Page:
Portable Units Thrive Under Harsh Conditions
At any given location, power supplies may be inadequate, causing problems with equipment operation. Or, the individuals setting up the equipment may not be familiar with what the equipment can tolerate. The latter can result in flex ducts either being too long for the external static pressure capability or choking off the return and supply air.
Also, the environment in which the portable unit is placed can be less than desirable. The units may be surrounded by corrosive elements, harsh weather, and/or extreme heat. It can all be in a day's work for a rugged portable unit.
Military ApplicationsThe military probably has the corner on the market as far as using portable units in unforgiving environments. The various divisions buy thousands of portable units every year to send overseas or to use stateside. With the current conflicts taking place in locations such as Iraq and Afghanistan, many portable units are being shipped overseas to keep the troops comfortable.
Donald Thompson, customer support manager, TOPP Portable Air, headquartered in Aston, Pa., said that the military is currently buying a variety of portable cooling units. As a preferred distributor for MovinCool, TOPP supplies all branches of the military with a full line of portable cooling options. "The military often uses these units to cool their tents, as well as their sensitive electronic equipment."
Given the extreme temperatures, it's necessary to provide military customers in desert locations with powerful cooling units.
Daniel P. Topp, president, TOPP Portable Air, noted, "Our range of customers must have the highest quality portable air conditioners that are available on the market today. Military, industrial, special event, and construction applications all require durable, reliable, and rugged equipment to withstand harsh indoor, as well as outdoor, environments."
Requests are often made by the military for portable units to operate at higher design temperatures. "Most commercial units are designed for 95 degrees F outside ambient," said Beever. "A number of the military departments are coming to us and saying they want them to operate at a design point of 120 degrees F."
The units used by the military also must be more durable than standard commercial units. For example, if the unit is going to be dropped out of a plane, it has to be rugged enough to withstand the fall to the ground. The military units often have a special coating designed to keep corrosive elements at bay. Special care must be taken for anticipated uses where sand, dust, and dirt can clog coils and filters.
The toughest military environment that a portable unit is likely to experience is on a hovercraft. The salt spray is corrosive, and the excessive vibration could mean trouble for a standard portable unit.
"For the units going on hovercrafts, we put a Heresite coating on the coils and on a majority of the sheet metal," said Beever. "The units are also designed to handle shock and vibration." The newer units can usually last two or three years in these conditions.
Thompson noted that units placed in desert regions can last many years, provided they are serviced regularly.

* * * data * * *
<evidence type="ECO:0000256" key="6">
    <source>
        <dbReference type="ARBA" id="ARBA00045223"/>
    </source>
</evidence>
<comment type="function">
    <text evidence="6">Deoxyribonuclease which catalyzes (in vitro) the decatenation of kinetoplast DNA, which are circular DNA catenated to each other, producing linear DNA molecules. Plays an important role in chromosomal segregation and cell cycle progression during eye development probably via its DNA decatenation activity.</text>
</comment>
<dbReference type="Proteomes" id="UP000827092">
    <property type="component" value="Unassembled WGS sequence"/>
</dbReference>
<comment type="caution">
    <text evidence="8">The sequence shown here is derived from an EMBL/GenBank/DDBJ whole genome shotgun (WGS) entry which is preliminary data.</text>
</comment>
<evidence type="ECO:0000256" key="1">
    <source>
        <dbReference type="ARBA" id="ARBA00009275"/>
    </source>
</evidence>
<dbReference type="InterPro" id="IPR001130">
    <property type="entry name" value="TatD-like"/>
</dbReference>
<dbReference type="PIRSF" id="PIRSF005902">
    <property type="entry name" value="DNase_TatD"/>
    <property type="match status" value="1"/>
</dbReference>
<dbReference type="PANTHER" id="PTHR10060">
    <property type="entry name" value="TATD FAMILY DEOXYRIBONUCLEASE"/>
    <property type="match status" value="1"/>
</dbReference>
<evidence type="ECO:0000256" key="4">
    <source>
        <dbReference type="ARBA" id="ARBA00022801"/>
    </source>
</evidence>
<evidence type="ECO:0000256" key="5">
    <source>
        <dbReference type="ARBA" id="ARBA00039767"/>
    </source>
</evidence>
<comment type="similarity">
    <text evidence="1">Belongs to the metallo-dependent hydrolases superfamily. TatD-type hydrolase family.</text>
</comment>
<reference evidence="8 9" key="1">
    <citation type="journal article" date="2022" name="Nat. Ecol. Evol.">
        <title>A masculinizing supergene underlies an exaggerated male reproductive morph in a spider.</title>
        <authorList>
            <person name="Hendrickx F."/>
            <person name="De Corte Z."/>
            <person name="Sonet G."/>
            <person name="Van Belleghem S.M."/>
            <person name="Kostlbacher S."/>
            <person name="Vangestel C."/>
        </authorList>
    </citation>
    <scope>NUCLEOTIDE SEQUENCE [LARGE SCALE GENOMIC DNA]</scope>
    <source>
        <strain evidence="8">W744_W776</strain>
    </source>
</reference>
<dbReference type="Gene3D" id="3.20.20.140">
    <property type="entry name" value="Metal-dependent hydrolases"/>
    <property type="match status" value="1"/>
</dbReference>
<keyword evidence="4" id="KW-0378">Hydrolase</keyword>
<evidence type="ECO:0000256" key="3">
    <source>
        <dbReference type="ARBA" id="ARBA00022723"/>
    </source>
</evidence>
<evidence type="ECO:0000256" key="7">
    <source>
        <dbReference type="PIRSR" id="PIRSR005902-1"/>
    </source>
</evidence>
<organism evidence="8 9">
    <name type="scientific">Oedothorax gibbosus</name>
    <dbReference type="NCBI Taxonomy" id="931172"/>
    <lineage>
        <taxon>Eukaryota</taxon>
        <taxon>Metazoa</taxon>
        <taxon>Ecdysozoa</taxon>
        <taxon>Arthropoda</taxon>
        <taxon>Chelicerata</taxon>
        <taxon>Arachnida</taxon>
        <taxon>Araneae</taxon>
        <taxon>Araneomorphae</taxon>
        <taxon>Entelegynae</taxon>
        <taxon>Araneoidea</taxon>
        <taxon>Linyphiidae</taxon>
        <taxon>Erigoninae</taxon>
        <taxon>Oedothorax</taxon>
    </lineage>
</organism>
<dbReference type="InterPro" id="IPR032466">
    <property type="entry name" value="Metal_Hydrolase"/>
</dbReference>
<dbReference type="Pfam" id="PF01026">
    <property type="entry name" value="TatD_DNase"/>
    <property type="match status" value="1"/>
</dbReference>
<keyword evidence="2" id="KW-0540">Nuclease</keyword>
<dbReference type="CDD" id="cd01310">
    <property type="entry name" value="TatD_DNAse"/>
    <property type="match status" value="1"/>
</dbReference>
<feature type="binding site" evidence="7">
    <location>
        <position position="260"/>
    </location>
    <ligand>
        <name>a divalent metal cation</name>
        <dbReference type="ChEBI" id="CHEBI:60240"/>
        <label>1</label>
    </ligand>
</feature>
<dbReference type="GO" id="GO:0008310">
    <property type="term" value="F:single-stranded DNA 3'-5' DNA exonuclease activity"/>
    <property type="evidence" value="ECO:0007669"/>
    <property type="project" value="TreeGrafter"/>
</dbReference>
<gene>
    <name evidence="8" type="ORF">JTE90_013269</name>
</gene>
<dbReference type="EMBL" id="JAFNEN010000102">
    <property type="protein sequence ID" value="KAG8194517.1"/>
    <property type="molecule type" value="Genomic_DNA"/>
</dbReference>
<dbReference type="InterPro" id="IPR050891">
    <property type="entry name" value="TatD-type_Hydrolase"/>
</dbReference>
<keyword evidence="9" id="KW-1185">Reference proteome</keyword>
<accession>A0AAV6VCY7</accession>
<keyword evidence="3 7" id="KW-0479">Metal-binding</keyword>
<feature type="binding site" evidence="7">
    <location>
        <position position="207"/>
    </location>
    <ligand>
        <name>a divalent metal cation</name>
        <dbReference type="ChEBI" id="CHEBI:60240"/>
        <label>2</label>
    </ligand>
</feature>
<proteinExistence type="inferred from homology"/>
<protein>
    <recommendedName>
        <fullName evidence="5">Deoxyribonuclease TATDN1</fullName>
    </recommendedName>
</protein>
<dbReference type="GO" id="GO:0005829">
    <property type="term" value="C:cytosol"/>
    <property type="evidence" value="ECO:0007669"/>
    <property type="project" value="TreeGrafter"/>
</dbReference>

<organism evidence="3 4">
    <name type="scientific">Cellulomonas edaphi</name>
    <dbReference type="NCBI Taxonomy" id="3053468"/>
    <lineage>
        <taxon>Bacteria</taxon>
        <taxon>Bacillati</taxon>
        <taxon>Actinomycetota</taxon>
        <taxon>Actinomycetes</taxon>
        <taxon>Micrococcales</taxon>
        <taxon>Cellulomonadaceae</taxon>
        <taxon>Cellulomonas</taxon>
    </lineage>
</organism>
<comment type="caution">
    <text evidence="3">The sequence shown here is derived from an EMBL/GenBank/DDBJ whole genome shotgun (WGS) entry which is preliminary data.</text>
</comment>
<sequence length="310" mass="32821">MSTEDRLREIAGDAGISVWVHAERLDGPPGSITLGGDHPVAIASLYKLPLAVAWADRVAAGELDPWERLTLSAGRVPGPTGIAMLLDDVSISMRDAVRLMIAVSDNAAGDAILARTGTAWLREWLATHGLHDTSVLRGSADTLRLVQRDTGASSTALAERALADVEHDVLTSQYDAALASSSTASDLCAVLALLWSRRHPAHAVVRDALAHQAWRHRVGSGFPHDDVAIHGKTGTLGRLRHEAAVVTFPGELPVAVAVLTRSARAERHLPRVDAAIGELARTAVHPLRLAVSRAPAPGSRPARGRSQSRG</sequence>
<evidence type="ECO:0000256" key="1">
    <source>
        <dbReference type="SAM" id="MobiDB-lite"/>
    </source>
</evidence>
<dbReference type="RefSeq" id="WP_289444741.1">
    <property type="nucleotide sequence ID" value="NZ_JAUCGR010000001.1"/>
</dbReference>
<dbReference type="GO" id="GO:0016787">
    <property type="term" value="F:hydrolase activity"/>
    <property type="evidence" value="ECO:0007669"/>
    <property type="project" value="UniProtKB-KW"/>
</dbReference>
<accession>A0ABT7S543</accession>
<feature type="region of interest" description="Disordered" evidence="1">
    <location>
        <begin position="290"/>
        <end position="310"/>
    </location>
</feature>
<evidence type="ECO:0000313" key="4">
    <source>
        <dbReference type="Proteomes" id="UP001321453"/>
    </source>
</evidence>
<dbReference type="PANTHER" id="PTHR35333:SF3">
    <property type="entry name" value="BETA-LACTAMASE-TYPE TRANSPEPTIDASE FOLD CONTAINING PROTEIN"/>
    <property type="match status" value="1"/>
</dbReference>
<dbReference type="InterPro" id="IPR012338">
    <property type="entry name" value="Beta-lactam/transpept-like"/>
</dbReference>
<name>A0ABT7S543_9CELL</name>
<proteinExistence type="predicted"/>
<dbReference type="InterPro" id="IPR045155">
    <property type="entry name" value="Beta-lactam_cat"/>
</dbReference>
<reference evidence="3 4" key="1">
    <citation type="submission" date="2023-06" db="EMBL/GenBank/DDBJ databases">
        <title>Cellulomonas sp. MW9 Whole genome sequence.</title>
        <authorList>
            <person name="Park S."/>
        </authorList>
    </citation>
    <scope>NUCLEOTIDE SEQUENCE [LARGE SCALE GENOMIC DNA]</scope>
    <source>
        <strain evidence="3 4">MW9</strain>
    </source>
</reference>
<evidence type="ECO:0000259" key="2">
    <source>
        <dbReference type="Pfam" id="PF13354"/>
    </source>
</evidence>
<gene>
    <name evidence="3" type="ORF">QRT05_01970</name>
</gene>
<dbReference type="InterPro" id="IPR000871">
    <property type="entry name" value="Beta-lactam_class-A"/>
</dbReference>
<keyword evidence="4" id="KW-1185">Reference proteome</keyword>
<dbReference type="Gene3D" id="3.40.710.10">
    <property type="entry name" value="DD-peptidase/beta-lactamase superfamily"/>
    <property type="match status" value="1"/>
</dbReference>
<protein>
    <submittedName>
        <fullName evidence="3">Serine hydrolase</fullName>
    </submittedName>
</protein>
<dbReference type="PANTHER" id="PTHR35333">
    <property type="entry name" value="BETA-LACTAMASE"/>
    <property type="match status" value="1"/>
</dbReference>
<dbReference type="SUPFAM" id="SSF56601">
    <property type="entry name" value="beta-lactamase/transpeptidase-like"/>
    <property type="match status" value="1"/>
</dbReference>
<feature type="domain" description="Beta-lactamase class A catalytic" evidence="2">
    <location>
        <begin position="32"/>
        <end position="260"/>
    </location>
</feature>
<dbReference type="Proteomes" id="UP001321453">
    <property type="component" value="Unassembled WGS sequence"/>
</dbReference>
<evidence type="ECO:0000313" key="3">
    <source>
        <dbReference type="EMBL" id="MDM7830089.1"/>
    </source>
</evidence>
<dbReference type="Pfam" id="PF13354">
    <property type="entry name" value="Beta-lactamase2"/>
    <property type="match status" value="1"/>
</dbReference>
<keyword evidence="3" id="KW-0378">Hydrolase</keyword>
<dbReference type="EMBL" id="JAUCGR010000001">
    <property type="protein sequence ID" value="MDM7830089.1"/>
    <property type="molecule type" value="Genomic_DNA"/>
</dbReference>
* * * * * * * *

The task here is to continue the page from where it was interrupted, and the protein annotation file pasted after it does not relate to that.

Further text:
Disaster ReliefBesides military use, portable units may also be exposed to harsh conditions during the cleanup of disasters. For example, last August the main library at the University of Georgia (UGA) in Athens, Ga., caught fire, sustaining considerable damage to the building's second floor.
Although efforts to prevent damage were swift, the second and third floors of the UGA library suffered from fire damage, as well as some water damage from firefighters' hoses. All nine floors were contaminated by soot and smoke distributed by the HVAC system, which continued operating during the fire.
Fortunately, the fire dampers on the second floor did close rather quickly, which helped contain the smoke to that floor. The library had to close right before fall semester in order to clean up the mess.
A restoration contractor arrived immediately to begin the cleanup process, which consisted of re-moving all water and moisture caused by the fire hoses and removing all soot and smells associated with smoke damage. To that end, trailer-mounted dehumidifiers were brought in immediately to begin the drying process before mold or mildew began to grow.
While the duct system was being cleaned for over six weeks, the building's cooling system had to be shut down. NuTemp Inc.'s Marietta, Ga., office provided 640 tons of temporary cooling, consisting of two chillers, seven air handlers, and 60 spot coolers for cooling and dehumidification of the UGA library. Rental generators were used to provide temporary power for all of the rental cooling and dehumidification equipment.
Thousands of feet of 20-inch flexible air duct were installed on the outside of the building to blow cold air into windows on each floor. The entire project was delivered and set up within 72 hours of the initial request. NuTemp sent five trained technicians to assist with project setup and to make sure the equipment operated smoothly. NuTemp staffed the project 24 hours a day, seven days a week for six weeks.
The upside to this disaster, said Don Schrampfer, marketing director, NuTemp, is that the news coverage for this high-profile event created numerous inquiries from companies wanting to create a disaster recovery plan for their facilities.
"A facility damaged by fire, water, wind, or other events can cripple a company's operations," he said. "Proper planning can lessen the financial impact of a disaster."
No matter how harsh the conditions may be, chances are there's a portable unit available to help out.
Publication date: 02/09/2004